Vice President, National Policy
U.S. Green Building Council
Cross-posted from GreenSource's The Green Source: A Blog of Sustainable Building
One of the bright spots at this COP is the work being done to quick start funding for the Green Climate Fund, which was one of the most significant outcomes from last year’s COP in Cancun. The idea is to create and grow this Fund to $100 billion a year by 2020, which would support climate mitigation and adaptation measures. As you can imagine, delegates are negotiating intensely through the end of the week to determine how to best and most fairly finance this fund, including opportunities to leverage private sector investment.
Of course, maximizing these investments will be essential (start thinking buildings).
|Sarah Rushmere of the Green Building Council of South Africa helps spread the word about the global climate change impact of buildings.|
Among all sectors, in all countries, and at all cost levels, the building sector represents the greatest and most cost-effective reduction potential, according to UNEP.
But what does that mean? It means that if we were to identify the critical path to clean energy, greater energy security, and more resilient communities (i.e., the building blocks of a green economy), we would start with buildings. This simple, but profound message is getting through here at Durban.
And the proof is widely represented at COP17, from the 1.7 million square feet of LEED projects certified each day, to projects like the Cato Manor ‘Green Street’ effort led by the Green Building Council of South Africa, and to the climate solutions implemented in cities around the world. We learned yesterday that of the more than 4700 climate change actions taken by the C40 cities since the organization’s formation in 2005, 30% of them are building related.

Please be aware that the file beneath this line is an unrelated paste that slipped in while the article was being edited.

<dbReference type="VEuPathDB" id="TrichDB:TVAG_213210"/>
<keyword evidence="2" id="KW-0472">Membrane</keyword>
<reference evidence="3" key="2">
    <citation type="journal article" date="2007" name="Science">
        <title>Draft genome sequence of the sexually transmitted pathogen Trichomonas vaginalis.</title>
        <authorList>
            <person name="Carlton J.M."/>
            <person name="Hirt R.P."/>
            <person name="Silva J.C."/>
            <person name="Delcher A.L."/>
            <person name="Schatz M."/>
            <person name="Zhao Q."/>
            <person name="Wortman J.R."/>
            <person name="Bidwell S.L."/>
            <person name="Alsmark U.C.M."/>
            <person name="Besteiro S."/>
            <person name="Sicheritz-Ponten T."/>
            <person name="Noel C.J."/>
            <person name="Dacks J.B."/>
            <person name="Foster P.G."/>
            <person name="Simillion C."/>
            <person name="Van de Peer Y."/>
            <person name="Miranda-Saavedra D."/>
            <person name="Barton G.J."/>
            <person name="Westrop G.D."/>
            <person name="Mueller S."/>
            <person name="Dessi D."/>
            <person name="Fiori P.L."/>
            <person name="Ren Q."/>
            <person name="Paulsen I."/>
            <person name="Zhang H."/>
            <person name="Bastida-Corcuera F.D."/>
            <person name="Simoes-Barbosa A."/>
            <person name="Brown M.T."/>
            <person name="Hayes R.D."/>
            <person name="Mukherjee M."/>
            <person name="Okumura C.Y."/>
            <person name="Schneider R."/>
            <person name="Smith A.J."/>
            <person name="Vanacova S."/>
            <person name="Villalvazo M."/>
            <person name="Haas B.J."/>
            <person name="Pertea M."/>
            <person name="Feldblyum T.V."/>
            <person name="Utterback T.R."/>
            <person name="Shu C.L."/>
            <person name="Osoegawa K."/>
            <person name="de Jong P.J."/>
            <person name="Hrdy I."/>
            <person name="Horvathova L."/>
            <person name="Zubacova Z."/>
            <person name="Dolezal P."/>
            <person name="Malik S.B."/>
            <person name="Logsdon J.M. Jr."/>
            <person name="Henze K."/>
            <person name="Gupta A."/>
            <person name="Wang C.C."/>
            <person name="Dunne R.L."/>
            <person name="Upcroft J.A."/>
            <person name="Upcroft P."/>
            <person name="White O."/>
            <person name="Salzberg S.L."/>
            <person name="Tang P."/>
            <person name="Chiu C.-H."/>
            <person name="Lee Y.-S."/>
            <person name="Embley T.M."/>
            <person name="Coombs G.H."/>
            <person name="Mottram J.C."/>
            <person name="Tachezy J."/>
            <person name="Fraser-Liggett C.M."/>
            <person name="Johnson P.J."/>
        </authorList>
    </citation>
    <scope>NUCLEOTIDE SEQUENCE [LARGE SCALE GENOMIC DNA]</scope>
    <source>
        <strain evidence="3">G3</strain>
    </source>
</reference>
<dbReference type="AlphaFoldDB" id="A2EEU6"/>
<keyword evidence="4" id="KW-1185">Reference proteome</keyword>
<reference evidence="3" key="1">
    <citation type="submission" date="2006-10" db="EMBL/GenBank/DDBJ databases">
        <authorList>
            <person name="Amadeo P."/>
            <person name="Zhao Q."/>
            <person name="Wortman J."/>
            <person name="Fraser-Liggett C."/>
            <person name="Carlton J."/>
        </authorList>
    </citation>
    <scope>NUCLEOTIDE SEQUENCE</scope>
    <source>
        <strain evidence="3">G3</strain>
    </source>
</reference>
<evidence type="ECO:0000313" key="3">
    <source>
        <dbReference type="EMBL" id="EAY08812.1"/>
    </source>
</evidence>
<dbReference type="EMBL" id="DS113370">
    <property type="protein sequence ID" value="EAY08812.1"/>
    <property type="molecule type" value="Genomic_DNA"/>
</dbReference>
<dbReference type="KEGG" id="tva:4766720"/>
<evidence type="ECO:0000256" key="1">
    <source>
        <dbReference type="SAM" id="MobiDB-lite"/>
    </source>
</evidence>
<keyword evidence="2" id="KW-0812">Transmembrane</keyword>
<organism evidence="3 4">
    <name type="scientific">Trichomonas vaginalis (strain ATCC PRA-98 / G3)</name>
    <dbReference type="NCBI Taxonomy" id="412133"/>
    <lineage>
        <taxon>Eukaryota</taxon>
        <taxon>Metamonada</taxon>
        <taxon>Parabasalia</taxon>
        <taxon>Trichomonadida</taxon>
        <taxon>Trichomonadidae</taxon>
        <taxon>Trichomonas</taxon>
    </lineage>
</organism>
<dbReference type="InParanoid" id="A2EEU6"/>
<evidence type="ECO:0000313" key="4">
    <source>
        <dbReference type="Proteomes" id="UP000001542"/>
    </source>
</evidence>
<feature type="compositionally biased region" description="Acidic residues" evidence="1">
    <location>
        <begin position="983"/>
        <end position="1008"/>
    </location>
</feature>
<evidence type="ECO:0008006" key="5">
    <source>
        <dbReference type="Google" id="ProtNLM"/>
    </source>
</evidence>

Simply said, green building solutions offer us the largest, cleanest, cheapest, safest way to reduce greenhouse gas emissions.
Buildings, which represent more than a third of the world’s energy use and associated carbon emissions, are not only the largest opportunity for emission reductions but also the most cost effective. In fact, of all the cost-neutral reduction opportunities across all sectors identified by the IPCC, 90 percent of them came from the reduction measures in the building sector.
This is the fundamental message of the GLOBE Alliance, a broad-based international action network of nearly 40 environmental, business, industry, financial, faith-based, academic and community organizations around the world who share a commitment to advocating for sustainable building practices as a key strategy for combating climate change.
As we’re finding in the U.S., paid from savings mechanisms used in green retrofit programs offer unprecedented opportunities to save energy in buildings, increase comfort and valuation, while avoiding any first costs. Recently, Greg Kats found that we could see a fivefold increase in annual energy efficiency financing from $20 billion to $150 billion by ramping up these types of financing strategies.
Later today, I’ll be moderating a side event at the U.S. Presence Center to sharpen that message for international delegates. The session features success stories from green building leaders across various platforms. From the private sector, we’ll hear from Institute for Energy Efficiency at Johnson Controls and the Center for Energy Efficiency and Sustainability at Ingersoll Rand. We’ll also hear about government leadership from the Obama Administration and its Better Buildings Initiative, from India’s Bureau of Energy Efficiency, and ICF’s collaborative work to advance energy efficiency in Indonesia.